It seems to me that I am keeping a promise that I made, even after I thought I broke it.
Getting divorced is, at some level, the ultimate breaking of a promise. All of those vows, spoken in sincerity to a beloved, surrounded by family and friends, are broken.
I spoke the traditional vows at my wedding to Bryan. I joked that I had grown up hearing them, and it seemed like we wouldn't 'really' be married unless I heard those familiar words:
I, PollyAnna, take you Bryan, to be my husband, to have and to hold from this day forward, for better or for worse, for richer, for poorer, in sickness and in health, to love and to cherish; from this day forward until death do us part.
I thought, as it seems reasonable, that I had broken every last one of those vows when I uttered the words "We need a divorce."
It turns out that nothing is simple, and this isn't simple.
He's not my husband, and that's pretty clear. Legally, spiritually, in whatever way possible, he is no longer my husband. But after that, it gets pretty tricky, as it turns out. He's not my husband, but he is still mine. Sharing a child keeps us together, and he is "my" ex. It definitely got worse (and worse, and worse), and there was a great deal of sickness and "poorer", and we are still tangled together, divorced though we may be, co-parenting that child of ours.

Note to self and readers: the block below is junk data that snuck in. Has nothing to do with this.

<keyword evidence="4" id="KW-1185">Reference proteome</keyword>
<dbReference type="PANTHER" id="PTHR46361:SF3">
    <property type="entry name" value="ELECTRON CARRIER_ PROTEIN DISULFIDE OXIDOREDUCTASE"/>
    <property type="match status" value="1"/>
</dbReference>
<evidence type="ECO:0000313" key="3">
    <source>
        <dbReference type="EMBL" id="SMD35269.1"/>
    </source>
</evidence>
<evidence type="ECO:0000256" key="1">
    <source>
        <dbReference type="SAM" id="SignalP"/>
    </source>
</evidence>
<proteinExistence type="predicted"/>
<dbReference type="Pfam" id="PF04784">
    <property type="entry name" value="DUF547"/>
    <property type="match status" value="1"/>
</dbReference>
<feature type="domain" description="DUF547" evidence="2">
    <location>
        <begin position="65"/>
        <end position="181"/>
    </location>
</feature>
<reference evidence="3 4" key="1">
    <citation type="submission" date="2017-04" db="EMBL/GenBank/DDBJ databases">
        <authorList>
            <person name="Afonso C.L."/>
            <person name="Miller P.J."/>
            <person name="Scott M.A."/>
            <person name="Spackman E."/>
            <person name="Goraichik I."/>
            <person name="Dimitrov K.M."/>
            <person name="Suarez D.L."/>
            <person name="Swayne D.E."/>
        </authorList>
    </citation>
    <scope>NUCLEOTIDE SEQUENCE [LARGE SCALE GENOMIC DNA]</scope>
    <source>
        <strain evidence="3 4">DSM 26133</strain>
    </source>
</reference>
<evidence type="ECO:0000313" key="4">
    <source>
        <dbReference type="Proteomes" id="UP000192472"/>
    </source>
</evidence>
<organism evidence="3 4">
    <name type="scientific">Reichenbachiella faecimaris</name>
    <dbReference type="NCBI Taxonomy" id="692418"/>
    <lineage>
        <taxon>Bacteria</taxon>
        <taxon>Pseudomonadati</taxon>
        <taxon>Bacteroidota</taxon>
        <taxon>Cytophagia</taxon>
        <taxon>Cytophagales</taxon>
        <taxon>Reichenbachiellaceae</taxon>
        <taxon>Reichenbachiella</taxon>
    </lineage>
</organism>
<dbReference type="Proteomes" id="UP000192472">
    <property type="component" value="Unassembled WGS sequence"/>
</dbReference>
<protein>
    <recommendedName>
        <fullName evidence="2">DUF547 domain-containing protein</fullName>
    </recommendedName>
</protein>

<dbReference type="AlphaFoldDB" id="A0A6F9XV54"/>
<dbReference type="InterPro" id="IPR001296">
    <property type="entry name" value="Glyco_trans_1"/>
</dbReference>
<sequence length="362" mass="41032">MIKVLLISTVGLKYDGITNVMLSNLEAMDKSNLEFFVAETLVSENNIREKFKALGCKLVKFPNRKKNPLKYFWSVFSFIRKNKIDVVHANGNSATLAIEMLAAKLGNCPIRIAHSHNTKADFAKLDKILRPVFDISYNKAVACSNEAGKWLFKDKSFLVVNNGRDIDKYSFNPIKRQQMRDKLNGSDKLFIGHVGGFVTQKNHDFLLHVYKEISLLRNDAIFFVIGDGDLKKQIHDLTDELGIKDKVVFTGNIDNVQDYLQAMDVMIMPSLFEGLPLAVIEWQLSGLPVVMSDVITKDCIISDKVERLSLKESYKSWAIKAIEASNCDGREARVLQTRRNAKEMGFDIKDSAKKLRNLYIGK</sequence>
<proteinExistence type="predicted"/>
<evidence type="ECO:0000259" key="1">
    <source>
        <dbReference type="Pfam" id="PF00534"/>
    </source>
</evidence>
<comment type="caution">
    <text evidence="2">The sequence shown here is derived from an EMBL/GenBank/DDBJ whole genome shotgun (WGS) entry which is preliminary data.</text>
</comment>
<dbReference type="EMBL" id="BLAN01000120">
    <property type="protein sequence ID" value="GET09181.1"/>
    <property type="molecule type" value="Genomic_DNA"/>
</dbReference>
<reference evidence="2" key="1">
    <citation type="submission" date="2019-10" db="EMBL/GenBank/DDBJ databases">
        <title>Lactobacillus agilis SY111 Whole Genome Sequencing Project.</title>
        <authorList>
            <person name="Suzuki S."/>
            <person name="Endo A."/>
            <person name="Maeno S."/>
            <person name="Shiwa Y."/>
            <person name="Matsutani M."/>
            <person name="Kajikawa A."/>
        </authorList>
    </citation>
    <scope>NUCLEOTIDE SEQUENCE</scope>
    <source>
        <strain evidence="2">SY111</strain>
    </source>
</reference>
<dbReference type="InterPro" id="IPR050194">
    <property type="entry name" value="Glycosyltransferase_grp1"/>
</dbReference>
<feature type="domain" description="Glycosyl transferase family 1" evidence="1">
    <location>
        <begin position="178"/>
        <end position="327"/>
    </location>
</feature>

Love? Believe it or not, I actually work at loving Bryan. Not in a wifely way - the mere idea sends a quiver of fear and something bordering on revulsion through me - no, I do not feel even a drop of romantic love for the man I once shared my body and days with. But I want to feel a sort of Buddhist love for all beings that includes Bryan, and I believe that hate is too hard to live with, so I work on love. I do it imperfectly - my love in this regard is deeply flawed, filled with resentments - but I do work on it. I do it for myself more than I do it for him, because it is who I wish to be, transcending our problems and seeing him as my father's daughter and a human being more than I see him as my issues with him.
I have given up hope of "cherish" though, and of all of the vows we made, that is the one that I most deeply regret having broken. I long to be cherished - I feel it achingly; I feel parched and longing to be cherished. I am not cherished, and I do not cherish.
But that last one? There's the rub.
I thought we had parted - that the divorce papers proved it, that the separate residences were proof of it, that the separate bank accounts were part of it, that the separate vacations, dinner parties, and such were proof. And yet, I can see that this is a vow that I have kept. He will be in my life, at some level, until one of us dies.
Last week, Bryan had a mini stroke. He informed me of it casually when I asked him an unrelated question in idle conversation while we waited for Katherine to gather her things at the child-transfer, as if it was no big deal and I should feel sorry for him all at once. "I can't bike," he said, "because I've had some health issues." "Oh, are you okay?" I asked, thinking he had a cold or something. "I don't know," he replied, "but one morning this week I woke up and I couldn't move one side of my body, and now it is all tingly and numb."
He did not go to the doctor. Instead, he "casually" threw out this information, and it landed like a pile of dog excrement hitting me in the chest.